July 31, 2010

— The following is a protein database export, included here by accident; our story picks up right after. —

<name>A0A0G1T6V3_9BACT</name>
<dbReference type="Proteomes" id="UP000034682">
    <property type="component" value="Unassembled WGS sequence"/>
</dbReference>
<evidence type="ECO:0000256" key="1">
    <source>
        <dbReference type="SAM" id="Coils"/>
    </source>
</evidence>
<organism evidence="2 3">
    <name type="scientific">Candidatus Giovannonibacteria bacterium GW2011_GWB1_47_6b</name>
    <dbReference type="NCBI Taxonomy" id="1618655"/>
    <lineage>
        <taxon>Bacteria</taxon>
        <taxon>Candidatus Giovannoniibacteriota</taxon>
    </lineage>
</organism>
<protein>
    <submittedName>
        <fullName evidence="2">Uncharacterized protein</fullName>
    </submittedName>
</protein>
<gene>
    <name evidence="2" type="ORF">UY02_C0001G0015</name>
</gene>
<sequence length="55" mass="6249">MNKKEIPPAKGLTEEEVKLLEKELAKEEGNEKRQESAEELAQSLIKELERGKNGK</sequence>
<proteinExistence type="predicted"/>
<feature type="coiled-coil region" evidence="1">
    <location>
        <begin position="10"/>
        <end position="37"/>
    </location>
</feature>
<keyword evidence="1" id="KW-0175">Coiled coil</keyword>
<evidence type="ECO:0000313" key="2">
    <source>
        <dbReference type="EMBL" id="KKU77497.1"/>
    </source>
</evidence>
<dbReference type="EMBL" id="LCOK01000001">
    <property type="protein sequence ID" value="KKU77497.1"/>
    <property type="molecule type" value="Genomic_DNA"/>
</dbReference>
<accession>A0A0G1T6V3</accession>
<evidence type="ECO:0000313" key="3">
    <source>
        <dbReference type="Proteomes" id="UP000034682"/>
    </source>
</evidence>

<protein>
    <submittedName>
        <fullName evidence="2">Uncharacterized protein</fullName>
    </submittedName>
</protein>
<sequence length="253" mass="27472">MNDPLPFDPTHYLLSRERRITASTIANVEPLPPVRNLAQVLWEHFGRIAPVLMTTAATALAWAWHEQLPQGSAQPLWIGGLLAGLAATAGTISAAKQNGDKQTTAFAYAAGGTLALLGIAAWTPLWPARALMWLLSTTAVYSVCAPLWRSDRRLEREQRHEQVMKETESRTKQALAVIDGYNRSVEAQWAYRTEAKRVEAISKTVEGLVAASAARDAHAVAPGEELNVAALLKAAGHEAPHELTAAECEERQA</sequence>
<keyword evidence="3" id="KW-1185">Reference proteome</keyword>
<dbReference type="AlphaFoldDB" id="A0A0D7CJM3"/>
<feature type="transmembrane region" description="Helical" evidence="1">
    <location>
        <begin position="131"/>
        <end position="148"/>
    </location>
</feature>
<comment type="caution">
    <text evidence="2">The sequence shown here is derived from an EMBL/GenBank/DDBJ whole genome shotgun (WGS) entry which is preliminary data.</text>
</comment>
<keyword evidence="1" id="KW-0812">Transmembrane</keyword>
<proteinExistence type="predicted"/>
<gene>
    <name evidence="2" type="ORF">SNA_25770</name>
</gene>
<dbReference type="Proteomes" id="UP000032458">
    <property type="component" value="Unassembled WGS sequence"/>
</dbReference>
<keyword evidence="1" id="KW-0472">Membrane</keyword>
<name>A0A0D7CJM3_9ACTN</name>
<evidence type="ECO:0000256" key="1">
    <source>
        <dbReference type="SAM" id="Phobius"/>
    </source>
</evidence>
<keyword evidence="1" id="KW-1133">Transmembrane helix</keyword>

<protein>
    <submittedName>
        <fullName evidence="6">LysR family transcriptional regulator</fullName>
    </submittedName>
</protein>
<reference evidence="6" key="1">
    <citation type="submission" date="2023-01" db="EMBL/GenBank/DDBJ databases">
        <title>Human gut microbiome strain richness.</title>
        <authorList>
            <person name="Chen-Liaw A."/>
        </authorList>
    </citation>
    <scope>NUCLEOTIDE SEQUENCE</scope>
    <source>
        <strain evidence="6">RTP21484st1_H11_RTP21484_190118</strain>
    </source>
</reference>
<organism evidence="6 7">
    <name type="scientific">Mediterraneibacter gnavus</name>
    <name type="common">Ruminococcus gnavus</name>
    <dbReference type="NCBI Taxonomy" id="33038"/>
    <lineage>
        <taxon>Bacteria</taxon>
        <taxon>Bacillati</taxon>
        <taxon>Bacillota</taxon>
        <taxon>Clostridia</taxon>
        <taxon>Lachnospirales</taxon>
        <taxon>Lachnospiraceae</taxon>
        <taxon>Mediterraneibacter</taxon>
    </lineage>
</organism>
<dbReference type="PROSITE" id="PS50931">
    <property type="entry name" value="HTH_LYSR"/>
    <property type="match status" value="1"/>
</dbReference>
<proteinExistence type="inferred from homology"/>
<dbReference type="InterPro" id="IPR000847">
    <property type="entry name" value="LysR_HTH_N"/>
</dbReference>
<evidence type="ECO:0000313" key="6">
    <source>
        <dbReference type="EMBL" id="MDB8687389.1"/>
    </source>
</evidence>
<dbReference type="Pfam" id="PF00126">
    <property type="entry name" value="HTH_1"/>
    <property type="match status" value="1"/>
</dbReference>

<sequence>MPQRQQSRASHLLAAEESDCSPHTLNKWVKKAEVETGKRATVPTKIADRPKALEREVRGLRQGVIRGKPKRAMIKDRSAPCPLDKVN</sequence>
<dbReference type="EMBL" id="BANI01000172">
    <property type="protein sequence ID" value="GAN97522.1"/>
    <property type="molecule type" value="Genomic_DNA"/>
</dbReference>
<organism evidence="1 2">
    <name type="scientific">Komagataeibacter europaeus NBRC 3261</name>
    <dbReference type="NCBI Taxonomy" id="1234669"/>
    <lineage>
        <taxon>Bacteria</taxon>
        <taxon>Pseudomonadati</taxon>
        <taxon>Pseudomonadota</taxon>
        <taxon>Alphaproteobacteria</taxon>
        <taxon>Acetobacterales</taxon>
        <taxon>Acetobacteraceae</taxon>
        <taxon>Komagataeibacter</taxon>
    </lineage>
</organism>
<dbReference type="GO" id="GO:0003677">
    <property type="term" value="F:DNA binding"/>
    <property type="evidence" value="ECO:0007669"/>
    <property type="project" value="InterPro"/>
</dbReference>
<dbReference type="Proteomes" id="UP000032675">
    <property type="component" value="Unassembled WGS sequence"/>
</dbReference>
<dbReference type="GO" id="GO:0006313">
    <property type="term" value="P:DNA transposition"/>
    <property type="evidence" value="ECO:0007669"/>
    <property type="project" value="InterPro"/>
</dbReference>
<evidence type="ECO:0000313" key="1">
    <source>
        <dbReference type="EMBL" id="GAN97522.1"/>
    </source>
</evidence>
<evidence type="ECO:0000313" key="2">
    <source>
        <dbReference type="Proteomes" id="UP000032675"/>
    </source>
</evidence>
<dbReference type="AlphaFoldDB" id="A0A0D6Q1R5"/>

Saying goodbye is always strange. How can one little word express all the emotions that are churning inside of me right now. Instead of having one big bash blowout I have been slowly saying goodbye the last two weeks to everyone in my New York life who I will miss. Each goodbye has been hard and I have felt very sad, but I was unprepared for the wave of sadness for my comfortable safe life that I leave behind tonight. It was a perfect last night spent with one of my absolute best friends Kate and my sister, rhys, and of course rheana. It was low key, just hanging around their house eating Rhy’s amazing chicken meatballs. I kept it together as my friend Kate left, we’ve fallen into a pattern of seeing each other about once a week so it will be very strange to not see her regularly and know what’s up in her life. I’ve been away from friends before though, as I was for 4 months in Paris, but this will be different.